Maximizing nutrition during chemo and radiation

When you are fighting for your life against cancer, all aspects of your health come under scrutiny. Your lab work is checked meticulously, you choose the best chemo and radiation protocols, make arrangements for your household, work, finances, and children. But who discussed your nutrition with you? Was the conversation limited to expected weight loss? Focused on getting calories and protein and declared the time to ‘just eat whatever sounds good’? Were you assured that if you couldn’t feed yourself or swallow anymore that the canned meal replacement ‘shake’ would meet all your needs? If you are already thinking about a meal replacement or tube feeding, skip to here. Then come back for the following details.

Consider that every molecule in your body comes from or is influenced by food. Nutrition is then paramount to your survival. That’s right—-every molecule comes from or is influenced by what you put in your body. From your fingernails, to your fat cells, to your bones, liver, red blood cells, even your thoughts are chemical messengers made from the food you eat. That means great nutrition can change your experience, tolerance, and recovery from chemo and radiation. Great nutrition…not good enough nutrition.

I can’t over emphasize the importance of nutrient density in nutrition. Nutrient density refers to foods that are rich in a variety of antioxidants, vitamins, minerals, healthy fats, and/or fiber. Beyond calories, carbs, protein and fat, a body that is under attack from cancer and trying to deal with chemo or radiation needs lots of nutrients. Think of these nutrients as the ninja repair team for your body. Minerals, antioxidants, and vitamins are key players in helping your immune cells process chemotherapy and respond with repair to radiation. Chemotherapeutic medicines and radiation destroy cancer cells but also damage healthy cells. Your immune system will attempt to repair these damaged cells but needs tools provided by nutrient dense foods. Eating whole unprocessed food, primarily of plant origin is where you’ll find the nutrients for these important body processes:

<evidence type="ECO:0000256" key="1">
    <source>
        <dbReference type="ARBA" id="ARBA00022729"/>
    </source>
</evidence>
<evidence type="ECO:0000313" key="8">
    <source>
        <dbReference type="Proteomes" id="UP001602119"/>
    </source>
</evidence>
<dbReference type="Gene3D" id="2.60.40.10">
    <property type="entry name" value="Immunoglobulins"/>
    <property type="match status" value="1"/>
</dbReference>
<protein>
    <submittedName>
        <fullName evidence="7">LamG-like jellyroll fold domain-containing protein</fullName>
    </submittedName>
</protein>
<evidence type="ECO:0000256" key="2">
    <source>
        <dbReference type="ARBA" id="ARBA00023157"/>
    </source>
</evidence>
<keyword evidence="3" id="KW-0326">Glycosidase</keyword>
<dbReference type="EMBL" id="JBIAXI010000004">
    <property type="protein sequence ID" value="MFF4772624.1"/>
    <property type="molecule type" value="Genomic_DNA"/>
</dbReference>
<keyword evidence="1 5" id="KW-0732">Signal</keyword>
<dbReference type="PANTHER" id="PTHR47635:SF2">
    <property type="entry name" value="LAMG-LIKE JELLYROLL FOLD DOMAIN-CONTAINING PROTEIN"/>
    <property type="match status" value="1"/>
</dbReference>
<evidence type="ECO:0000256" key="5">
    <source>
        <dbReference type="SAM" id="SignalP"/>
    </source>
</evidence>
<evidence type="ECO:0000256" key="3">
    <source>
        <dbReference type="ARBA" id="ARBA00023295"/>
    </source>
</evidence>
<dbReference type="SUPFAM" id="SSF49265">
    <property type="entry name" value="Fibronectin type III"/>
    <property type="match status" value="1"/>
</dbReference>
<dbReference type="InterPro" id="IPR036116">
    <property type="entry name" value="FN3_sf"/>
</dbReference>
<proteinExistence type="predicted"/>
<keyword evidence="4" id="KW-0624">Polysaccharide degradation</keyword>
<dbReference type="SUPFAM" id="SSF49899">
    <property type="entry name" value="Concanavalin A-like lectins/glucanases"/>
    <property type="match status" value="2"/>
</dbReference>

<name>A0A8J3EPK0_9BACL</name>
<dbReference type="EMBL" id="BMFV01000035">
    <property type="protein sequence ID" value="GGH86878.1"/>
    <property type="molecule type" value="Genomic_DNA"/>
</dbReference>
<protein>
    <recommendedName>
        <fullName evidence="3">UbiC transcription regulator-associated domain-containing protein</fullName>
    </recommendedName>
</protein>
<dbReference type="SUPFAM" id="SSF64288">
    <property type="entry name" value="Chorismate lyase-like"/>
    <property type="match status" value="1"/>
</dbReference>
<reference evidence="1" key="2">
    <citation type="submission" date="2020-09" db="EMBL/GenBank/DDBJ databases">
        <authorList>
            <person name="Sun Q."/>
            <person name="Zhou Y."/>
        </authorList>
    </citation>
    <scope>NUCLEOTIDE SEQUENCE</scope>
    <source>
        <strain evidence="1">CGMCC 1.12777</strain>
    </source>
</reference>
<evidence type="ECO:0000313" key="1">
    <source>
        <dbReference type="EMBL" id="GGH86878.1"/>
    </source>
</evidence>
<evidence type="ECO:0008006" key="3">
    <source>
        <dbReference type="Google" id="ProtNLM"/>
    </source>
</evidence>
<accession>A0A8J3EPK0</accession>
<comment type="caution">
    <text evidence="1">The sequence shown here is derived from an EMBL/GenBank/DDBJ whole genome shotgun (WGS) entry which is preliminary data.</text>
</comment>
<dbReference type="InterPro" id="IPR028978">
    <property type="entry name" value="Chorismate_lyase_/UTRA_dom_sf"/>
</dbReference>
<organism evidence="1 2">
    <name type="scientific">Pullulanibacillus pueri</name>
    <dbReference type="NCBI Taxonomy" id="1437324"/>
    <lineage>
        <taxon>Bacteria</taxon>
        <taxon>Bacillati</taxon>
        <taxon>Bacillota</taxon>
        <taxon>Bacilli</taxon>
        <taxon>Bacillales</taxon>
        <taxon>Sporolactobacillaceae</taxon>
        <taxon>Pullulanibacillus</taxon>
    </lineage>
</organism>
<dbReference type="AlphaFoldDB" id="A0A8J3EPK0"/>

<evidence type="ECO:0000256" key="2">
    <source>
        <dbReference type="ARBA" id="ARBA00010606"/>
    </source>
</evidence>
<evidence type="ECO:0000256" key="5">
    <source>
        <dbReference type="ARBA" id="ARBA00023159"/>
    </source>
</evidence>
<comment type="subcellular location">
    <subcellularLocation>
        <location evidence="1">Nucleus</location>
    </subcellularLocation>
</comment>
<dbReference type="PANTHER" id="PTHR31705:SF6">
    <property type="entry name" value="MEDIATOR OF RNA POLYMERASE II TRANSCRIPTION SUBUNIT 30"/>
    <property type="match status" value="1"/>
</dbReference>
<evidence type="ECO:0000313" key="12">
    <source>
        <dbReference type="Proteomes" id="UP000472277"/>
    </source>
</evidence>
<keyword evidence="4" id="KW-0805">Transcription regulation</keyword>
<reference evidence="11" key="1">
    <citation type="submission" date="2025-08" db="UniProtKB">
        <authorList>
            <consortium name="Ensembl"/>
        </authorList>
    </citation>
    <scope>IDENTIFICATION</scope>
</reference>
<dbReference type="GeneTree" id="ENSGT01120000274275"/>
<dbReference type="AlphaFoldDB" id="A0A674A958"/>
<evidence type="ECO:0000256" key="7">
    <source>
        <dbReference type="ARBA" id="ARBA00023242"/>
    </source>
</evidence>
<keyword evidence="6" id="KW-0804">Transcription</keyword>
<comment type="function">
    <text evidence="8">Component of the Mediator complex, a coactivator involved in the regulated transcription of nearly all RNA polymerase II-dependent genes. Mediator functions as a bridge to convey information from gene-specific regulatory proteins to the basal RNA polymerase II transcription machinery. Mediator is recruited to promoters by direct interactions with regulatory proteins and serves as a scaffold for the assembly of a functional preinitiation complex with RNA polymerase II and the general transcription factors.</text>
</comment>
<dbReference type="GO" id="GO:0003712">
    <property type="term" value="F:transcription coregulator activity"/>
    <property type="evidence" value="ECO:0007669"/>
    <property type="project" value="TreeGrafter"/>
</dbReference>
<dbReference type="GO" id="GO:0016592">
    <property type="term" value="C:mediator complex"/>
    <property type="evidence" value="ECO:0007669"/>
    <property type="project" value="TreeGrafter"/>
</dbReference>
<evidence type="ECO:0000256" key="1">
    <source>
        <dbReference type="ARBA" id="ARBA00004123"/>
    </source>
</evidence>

~ Removal of toxic molecules from the body: the liver and kidney remove waste products of metabolism, medications, and inflammatory molecules.

~ Endothelium function: an specialized system in the blood vessels that allows transport of oxygen, nitric oxide, white blood cells without which life doesn’t exist.

~ Cellular defense: signaling molecules that ‘turn off’ cancer cell growth while promoting healthy cell growth.

~ Energy production: carbs and fat need cofactors to make energy, these come from B vitamins, CoQ10, Vitamin C and many other nutrients.

It’s also important to get enough calories and protein you need. Here’s two calculations to be sure you are close to your target needs. You may need more or less depending on a variety of factors—a registered Dietitian or nutritionist specializing in cancer can be more exact, but this will get you close. Divide your weight in pounds by 2.2 to determine your weight in kilos.
Calculating calorie needs: 25-35 calories per kilogram of body weight. 
Calculating protein needs: 1-1.2 grams per kilogram of body weight.

To ensure you are getting enough nutrient dense foods, a great place to start is with this simple guide the Harvard Healthy Eating Plate.
Stack 1/2 your plate veggies, 1/4 with complex carb, 1/4 with protein, include a source of healthy fat. Include 2-3 servings of whole fruits daily.
if you are having trouble with your appetite, you can use my Healthy Snacks handout to put together mini-meals. Eating a mini-meal every 3 hours is a great way to boost the nutrition you need.

Next, I’ll discuss the importance of nutrient density for special formulas used for meal replacement or tube feedings. Stay tuned.